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Optimizing Patient-Specific Medication Regimen Policies Using Wearable Sensors in Parkinson’s Disease

by Matthew Baucum, Anahita Khojandi, Rama K Vasudevan, Ritesh Ramdhani
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Management Science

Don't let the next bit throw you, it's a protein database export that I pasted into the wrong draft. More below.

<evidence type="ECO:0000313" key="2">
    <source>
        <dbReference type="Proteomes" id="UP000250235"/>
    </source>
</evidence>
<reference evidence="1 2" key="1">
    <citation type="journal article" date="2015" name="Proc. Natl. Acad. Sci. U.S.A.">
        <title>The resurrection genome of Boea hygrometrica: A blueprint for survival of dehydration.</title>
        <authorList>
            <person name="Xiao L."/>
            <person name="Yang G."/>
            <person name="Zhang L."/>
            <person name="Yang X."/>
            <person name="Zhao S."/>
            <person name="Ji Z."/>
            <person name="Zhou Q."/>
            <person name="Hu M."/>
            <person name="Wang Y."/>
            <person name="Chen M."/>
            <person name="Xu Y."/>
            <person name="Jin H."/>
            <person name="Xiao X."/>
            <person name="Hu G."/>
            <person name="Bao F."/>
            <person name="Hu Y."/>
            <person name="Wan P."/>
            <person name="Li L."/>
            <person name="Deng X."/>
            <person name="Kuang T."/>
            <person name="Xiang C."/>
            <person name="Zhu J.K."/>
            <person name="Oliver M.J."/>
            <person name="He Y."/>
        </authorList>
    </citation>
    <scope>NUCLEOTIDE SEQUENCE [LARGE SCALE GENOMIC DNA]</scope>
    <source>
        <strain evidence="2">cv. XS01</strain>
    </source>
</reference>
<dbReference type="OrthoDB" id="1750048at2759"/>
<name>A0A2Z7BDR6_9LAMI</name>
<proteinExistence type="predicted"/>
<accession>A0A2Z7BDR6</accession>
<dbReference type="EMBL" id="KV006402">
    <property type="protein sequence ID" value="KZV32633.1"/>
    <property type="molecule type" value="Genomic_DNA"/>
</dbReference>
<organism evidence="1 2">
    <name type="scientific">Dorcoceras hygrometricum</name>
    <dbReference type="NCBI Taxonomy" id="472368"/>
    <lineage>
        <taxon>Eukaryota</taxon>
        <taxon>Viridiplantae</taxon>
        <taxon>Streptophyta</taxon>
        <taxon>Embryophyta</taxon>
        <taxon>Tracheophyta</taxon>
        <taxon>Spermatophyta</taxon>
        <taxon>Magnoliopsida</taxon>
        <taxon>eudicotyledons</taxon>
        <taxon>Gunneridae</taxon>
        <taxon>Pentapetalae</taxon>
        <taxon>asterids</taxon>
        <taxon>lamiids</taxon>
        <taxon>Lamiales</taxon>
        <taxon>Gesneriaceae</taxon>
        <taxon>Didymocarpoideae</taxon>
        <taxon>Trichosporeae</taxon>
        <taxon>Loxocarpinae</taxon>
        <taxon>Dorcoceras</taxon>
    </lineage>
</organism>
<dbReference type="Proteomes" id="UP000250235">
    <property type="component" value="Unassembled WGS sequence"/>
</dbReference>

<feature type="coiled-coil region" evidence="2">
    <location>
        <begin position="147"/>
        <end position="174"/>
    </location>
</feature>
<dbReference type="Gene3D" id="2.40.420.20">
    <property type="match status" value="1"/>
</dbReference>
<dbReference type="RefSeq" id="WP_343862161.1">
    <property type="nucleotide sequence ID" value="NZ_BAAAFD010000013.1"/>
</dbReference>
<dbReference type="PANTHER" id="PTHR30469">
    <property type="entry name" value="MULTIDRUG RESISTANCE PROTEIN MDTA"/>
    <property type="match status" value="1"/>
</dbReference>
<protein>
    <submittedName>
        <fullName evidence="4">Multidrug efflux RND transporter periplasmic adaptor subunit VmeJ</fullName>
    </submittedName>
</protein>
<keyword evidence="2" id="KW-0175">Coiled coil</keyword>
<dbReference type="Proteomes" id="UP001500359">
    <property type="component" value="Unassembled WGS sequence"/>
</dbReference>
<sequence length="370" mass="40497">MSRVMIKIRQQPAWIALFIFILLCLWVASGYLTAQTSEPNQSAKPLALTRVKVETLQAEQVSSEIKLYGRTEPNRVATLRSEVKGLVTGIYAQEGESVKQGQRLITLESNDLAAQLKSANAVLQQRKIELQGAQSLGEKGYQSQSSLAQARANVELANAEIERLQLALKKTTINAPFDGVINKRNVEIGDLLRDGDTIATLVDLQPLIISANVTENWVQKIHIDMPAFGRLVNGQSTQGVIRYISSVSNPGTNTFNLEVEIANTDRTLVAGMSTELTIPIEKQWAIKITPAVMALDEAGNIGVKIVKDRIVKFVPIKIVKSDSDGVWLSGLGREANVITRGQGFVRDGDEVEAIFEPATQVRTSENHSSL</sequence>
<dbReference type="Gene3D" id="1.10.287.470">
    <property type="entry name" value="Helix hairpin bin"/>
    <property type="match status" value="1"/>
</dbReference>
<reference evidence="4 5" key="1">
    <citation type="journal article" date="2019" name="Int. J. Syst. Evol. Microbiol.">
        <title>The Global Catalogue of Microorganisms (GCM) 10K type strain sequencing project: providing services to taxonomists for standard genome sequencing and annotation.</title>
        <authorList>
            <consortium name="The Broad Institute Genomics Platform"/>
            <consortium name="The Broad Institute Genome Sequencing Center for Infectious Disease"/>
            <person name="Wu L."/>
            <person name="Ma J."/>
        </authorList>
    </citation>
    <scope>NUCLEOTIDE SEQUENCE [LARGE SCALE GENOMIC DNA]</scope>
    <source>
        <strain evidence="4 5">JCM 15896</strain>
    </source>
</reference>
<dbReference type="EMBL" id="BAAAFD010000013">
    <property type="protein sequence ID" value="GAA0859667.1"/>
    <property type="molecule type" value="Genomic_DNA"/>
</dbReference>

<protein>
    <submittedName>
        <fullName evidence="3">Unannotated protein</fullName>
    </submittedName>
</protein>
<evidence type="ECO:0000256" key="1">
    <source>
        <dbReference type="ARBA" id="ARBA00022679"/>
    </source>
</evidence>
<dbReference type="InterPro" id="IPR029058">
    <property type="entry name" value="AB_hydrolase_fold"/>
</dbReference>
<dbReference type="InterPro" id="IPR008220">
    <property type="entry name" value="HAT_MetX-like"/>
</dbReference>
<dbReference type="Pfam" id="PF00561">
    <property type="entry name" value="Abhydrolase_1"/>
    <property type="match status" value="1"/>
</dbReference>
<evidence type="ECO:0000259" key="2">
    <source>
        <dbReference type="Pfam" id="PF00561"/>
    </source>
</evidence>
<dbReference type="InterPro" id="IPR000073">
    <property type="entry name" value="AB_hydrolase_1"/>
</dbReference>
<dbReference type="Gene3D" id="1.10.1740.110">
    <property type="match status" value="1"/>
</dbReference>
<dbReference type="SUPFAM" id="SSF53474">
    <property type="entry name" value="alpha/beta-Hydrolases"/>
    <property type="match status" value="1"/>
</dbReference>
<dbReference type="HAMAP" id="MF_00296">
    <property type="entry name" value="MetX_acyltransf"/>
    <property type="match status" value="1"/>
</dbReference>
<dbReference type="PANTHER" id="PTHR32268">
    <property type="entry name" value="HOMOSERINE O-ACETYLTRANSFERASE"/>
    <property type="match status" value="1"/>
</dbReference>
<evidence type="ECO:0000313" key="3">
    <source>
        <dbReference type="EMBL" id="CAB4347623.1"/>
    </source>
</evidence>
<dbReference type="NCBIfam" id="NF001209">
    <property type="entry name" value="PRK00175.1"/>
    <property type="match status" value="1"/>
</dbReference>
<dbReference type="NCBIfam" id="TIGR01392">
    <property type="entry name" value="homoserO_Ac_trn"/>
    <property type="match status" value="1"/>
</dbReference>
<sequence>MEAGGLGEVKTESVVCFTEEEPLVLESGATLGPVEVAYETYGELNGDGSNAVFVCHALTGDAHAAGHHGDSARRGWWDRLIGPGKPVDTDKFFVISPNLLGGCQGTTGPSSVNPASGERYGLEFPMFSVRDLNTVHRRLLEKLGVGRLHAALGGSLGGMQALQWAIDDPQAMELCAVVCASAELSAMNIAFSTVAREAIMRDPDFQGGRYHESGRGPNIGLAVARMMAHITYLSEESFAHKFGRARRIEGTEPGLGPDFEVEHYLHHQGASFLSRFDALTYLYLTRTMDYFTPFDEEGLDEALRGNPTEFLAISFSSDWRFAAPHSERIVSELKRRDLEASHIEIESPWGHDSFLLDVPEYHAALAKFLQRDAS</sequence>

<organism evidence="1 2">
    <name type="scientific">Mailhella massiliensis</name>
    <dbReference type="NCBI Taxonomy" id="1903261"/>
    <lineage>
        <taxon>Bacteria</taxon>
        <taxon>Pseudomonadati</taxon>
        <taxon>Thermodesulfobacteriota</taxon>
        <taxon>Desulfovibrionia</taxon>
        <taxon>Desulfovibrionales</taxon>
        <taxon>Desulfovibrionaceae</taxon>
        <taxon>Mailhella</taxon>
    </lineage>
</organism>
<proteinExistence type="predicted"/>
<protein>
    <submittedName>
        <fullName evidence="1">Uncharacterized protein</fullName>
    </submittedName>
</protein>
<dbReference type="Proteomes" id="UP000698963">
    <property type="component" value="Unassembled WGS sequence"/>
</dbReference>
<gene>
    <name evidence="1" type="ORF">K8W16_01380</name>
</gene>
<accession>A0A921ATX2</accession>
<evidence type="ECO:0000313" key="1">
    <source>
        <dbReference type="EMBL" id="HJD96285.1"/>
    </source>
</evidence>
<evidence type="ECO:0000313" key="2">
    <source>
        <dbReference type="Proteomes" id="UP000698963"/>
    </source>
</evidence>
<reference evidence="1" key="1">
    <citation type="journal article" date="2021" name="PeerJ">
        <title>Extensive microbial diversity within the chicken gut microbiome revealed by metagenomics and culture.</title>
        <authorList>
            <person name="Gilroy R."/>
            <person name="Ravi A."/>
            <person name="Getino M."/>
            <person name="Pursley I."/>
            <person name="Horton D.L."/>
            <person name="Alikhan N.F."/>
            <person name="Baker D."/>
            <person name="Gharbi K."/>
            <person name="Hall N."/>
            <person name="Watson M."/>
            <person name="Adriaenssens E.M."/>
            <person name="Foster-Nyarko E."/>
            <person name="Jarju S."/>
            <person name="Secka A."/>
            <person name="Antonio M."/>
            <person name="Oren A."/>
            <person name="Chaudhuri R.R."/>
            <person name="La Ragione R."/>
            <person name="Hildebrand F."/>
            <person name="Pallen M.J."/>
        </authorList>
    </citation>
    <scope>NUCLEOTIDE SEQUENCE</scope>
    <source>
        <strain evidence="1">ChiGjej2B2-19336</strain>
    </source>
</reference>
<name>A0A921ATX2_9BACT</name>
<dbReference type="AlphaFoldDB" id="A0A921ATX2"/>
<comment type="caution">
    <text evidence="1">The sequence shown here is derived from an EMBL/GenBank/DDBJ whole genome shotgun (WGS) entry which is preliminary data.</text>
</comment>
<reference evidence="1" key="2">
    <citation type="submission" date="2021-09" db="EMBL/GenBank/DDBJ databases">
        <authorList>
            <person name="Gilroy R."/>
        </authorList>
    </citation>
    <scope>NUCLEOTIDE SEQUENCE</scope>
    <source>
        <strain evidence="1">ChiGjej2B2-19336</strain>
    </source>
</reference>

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Effective treatment of Parkinson’s disease (PD) is a continual challenge for healthcare providers, and providers can benefit from leveraging emerging technologies to supplement traditional clinic care. We develop a data-driven reinforcement learning (RL) framework to optimize PD medication regimens through wearable sensors. We leverage a data set of n = 26 PD patients who wore wrist-mounted movement trackers for two separate six-day periods. Using these data, we first build and validate a simulation model of how individual patients’ movement symptoms respond to medication administration. We then pair this simulation model with an on-policy RL algorithm that recommends optimal medication types, timing, and dosages during the day while incorporating human-in-the-loop considerations on medication administration. The results show that the RL-prescribed medication regimens outperform physicians’ medication regimens, despite physicians having access to the same data as the RL agent. To validate our results, we assess our wearable-based RL medication regimens using n = 399 PD patients from the Parkinson’s Progression Markers Initiative data set. We show that the wearable-based RL medication regimens would lead to significant symptom improvement for these patients, even more so than training RL policies directly from this data set. In doing so, we show that RL models from even small data sets of wearable data can offer novel, generalizable clinical insights and medication strategies, which may outperform those derived from larger data sets without wearable data.